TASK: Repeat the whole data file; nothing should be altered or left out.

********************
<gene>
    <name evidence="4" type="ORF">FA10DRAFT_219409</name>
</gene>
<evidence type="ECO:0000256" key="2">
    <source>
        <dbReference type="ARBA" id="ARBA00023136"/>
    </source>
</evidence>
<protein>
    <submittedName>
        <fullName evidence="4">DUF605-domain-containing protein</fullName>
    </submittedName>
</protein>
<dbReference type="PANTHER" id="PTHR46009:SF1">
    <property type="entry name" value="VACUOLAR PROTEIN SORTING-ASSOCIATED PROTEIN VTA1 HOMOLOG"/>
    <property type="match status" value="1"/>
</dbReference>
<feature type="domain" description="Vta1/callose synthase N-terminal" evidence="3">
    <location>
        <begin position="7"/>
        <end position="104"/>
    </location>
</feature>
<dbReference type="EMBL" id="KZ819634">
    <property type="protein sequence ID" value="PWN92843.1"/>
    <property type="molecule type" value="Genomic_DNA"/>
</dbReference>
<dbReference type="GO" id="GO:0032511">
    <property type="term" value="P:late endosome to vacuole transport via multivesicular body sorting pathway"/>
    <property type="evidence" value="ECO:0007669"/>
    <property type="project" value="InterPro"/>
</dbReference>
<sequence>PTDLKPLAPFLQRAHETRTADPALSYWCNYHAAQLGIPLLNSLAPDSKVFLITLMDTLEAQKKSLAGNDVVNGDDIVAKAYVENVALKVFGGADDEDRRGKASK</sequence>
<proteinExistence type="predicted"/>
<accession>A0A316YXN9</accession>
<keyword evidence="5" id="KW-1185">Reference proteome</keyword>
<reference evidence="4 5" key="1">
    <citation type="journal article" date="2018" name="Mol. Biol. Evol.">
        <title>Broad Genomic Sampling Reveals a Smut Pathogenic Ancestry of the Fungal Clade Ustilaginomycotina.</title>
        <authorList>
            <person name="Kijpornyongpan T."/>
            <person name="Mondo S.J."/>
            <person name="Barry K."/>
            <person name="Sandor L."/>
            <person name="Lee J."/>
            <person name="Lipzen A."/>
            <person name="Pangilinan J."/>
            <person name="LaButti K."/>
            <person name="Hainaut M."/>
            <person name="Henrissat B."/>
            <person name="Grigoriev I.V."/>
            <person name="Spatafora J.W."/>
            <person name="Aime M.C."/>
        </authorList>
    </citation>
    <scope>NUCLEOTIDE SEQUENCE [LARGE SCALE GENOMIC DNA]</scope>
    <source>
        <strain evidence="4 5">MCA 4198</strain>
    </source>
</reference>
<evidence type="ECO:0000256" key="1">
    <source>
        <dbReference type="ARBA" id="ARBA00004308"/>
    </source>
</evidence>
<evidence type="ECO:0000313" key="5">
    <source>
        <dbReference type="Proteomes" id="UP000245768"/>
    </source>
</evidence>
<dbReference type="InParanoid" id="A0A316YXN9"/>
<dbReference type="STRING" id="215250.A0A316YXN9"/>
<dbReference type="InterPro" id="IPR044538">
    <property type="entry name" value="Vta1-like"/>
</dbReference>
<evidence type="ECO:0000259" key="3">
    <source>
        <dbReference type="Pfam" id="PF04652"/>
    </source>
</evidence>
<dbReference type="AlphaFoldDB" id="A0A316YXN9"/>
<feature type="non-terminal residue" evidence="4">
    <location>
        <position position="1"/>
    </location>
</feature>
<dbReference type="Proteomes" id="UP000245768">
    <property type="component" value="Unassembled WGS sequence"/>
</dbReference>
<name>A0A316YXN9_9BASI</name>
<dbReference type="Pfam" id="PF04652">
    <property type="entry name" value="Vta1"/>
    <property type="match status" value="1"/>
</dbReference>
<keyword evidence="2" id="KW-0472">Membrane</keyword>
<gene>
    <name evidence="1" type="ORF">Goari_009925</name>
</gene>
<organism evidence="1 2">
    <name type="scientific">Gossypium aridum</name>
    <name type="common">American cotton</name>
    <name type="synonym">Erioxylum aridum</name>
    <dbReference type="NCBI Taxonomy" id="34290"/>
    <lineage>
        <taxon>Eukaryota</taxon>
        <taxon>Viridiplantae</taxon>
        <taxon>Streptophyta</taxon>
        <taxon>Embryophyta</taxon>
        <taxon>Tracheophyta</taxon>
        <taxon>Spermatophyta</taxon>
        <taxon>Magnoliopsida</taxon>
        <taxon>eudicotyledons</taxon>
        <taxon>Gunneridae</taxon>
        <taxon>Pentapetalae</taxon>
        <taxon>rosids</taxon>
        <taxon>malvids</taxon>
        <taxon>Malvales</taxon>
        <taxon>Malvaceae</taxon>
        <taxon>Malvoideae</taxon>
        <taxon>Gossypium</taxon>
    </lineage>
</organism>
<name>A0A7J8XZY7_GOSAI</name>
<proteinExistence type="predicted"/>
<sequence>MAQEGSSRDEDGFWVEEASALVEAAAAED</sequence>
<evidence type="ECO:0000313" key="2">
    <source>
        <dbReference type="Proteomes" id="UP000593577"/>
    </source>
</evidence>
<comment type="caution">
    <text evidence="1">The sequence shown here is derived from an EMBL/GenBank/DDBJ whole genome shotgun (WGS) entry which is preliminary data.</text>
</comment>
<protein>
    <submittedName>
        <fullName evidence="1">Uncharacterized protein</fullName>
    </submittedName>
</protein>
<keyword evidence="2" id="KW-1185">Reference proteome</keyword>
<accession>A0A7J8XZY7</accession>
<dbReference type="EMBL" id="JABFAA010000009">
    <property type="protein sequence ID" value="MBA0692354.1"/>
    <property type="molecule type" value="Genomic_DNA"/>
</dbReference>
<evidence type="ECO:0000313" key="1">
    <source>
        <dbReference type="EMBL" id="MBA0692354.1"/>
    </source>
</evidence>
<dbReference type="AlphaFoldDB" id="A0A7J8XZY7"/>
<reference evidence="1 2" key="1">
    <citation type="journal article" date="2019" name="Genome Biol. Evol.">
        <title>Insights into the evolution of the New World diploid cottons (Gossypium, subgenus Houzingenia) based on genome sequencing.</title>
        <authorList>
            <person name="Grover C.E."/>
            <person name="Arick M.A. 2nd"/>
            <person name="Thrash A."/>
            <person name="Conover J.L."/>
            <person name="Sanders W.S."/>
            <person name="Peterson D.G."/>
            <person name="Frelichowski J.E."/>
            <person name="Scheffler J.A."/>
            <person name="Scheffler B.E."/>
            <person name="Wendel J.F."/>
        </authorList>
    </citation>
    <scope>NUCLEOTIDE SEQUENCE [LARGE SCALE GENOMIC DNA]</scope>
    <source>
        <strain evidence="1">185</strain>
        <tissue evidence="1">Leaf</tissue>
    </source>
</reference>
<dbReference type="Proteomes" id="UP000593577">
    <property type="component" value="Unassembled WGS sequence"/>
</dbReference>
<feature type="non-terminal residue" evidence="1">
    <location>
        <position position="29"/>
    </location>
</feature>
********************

<gene>
    <name evidence="4" type="ORF">FA10DRAFT_219409</name>
</gene>
<evidence type="ECO:0000256" key="2">
    <source>
        <dbReference type="ARBA" id="ARBA00023136"/>
    </source>
</evidence>
<protein>
    <submittedName>
        <fullName evidence="4">DUF605-domain-containing protein</fullName>
    </submittedName>
</protein>
<dbReference type="PANTHER" id="PTHR46009:SF1">
    <property type="entry name" value="VACUOLAR PROTEIN SORTING-ASSOCIATED PROTEIN VTA1 HOMOLOG"/>
    <property type="match status" value="1"/>
</dbReference>
<feature type="domain" description="Vta1/callose synthase N-terminal" evidence="3">
    <location>
        <begin position="7"/>
        <end position="104"/>
    </location>
</feature>
<dbReference type="EMBL" id="KZ819634">
    <property type="protein sequence ID" value="PWN92843.1"/>
    <property type="molecule type" value="Genomic_DNA"/>
</dbReference>
<dbReference type="GO" id="GO:0032511">
    <property type="term" value="P:late endosome to vacuole transport via multivesicular body sorting pathway"/>
    <property type="evidence" value="ECO:0007669"/>
    <property type="project" value="InterPro"/>
</dbReference>
<sequence>PTDLKPLAPFLQRAHETRTADPALSYWCNYHAAQLGIPLLNSLAPDSKVFLITLMDTLEAQKKSLAGNDVVNGDDIVAKAYVENVALKVFGGADDEDRRGKASK</sequence>
<proteinExistence type="predicted"/>
<accession>A0A316YXN9</accession>
<keyword evidence="5" id="KW-1185">Reference proteome</keyword>
<reference evidence="4 5" key="1">
    <citation type="journal article" date="2018" name="Mol. Biol. Evol.">
        <title>Broad Genomic Sampling Reveals a Smut Pathogenic Ancestry of the Fungal Clade Ustilaginomycotina.</title>
        <authorList>
            <person name="Kijpornyongpan T."/>
            <person name="Mondo S.J."/>
            <person name="Barry K."/>
            <person name="Sandor L."/>
            <person name="Lee J."/>
            <person name="Lipzen A."/>
            <person name="Pangilinan J."/>
            <person name="LaButti K."/>
            <person name="Hainaut M."/>
            <person name="Henrissat B."/>
            <person name="Grigoriev I.V."/>
            <person name="Spatafora J.W."/>
            <person name="Aime M.C."/>
        </authorList>
    </citation>
    <scope>NUCLEOTIDE SEQUENCE [LARGE SCALE GENOMIC DNA]</scope>
    <source>
        <strain evidence="4 5">MCA 4198</strain>
    </source>
</reference>
<evidence type="ECO:0000256" key="1">
    <source>
        <dbReference type="ARBA" id="ARBA00004308"/>
    </source>
</evidence>
<evidence type="ECO:0000313" key="5">
    <source>
        <dbReference type="Proteomes" id="UP000245768"/>
    </source>
</evidence>
<dbReference type="InParanoid" id="A0A316YXN9"/>
<dbReference type="STRING" id="215250.A0A316YXN9"/>
<dbReference type="InterPro" id="IPR044538">
    <property type="entry name" value="Vta1-like"/>
</dbReference>
<evidence type="ECO:0000259" key="3">
    <source>
        <dbReference type="Pfam" id="PF04652"/>
    </source>
</evidence>
<dbReference type="AlphaFoldDB" id="A0A316YXN9"/>
<feature type="non-terminal residue" evidence="4">
    <location>
        <position position="1"/>
    </location>
</feature>
<dbReference type="Proteomes" id="UP000245768">
    <property type="component" value="Unassembled WGS sequence"/>
</dbReference>
<name>A0A316YXN9_9BASI</name>
<dbReference type="Pfam" id="PF04652">
    <property type="entry name" value="Vta1"/>
    <property type="match status" value="1"/>
</dbReference>
<keyword evidence="2" id="KW-0472">Membrane</keyword>
<gene>
    <name evidence="1" type="ORF">Goari_009925</name>
</gene>
<organism evidence="1 2">
    <name type="scientific">Gossypium aridum</name>
    <name type="common">American cotton</name>
    <name type="synonym">Erioxylum aridum</name>
    <dbReference type="NCBI Taxonomy" id="34290"/>
    <lineage>
        <taxon>Eukaryota</taxon>
        <taxon>Viridiplantae</taxon>
        <taxon>Streptophyta</taxon>
        <taxon>Embryophyta</taxon>
        <taxon>Tracheophyta</taxon>
        <taxon>Spermatophyta</taxon>
        <taxon>Magnoliopsida</taxon>
        <taxon>eudicotyledons</taxon>
        <taxon>Gunneridae</taxon>
        <taxon>Pentapetalae</taxon>
        <taxon>rosids</taxon>
        <taxon>malvids</taxon>
        <taxon>Malvales</taxon>
        <taxon>Malvaceae</taxon>
        <taxon>Malvoideae</taxon>
        <taxon>Gossypium</taxon>
    </lineage>
</organism>
<name>A0A7J8XZY7_GOSAI</name>
<proteinExistence type="predicted"/>
<sequence>MAQEGSSRDEDGFWVEEASALVEAAAAED</sequence>
<evidence type="ECO:0000313" key="2">
    <source>
        <dbReference type="Proteomes" id="UP000593577"/>
    </source>
</evidence>
<comment type="caution">
    <text evidence="1">The sequence shown here is derived from an EMBL/GenBank/DDBJ whole genome shotgun (WGS) entry which is preliminary data.</text>
</comment>
<protein>
    <submittedName>
        <fullName evidence="1">Uncharacterized protein</fullName>
    </submittedName>
</protein>
<keyword evidence="2" id="KW-1185">Reference proteome</keyword>
<accession>A0A7J8XZY7</accession>
<dbReference type="EMBL" id="JABFAA010000009">
    <property type="protein sequence ID" value="MBA0692354.1"/>
    <property type="molecule type" value="Genomic_DNA"/>
</dbReference>
<evidence type="ECO:0000313" key="1">
    <source>
        <dbReference type="EMBL" id="MBA0692354.1"/>
    </source>
</evidence>
<dbReference type="AlphaFoldDB" id="A0A7J8XZY7"/>
<reference evidence="1 2" key="1">
    <citation type="journal article" date="2019" name="Genome Biol. Evol.">
        <title>Insights into the evolution of the New World diploid cottons (Gossypium, subgenus Houzingenia) based on genome sequencing.</title>
        <authorList>
            <person name="Grover C.E."/>
            <person name="Arick M.A. 2nd"/>
            <person name="Thrash A."/>
            <person name="Conover J.L."/>
            <person name="Sanders W.S."/>
            <person name="Peterson D.G."/>
            <person name="Frelichowski J.E."/>
            <person name="Scheffler J.A."/>
            <person name="Scheffler B.E."/>
            <person name="Wendel J.F."/>
        </authorList>
    </citation>
    <scope>NUCLEOTIDE SEQUENCE [LARGE SCALE GENOMIC DNA]</scope>
    <source>
        <strain evidence="1">185</strain>
        <tissue evidence="1">Leaf</tissue>
    </source>
</reference>
<dbReference type="Proteomes" id="UP000593577">
    <property type="component" value="Unassembled WGS sequence"/>
</dbReference>
<feature type="non-terminal residue" evidence="1">
    <location>
        <position position="29"/>
    </location>
</feature>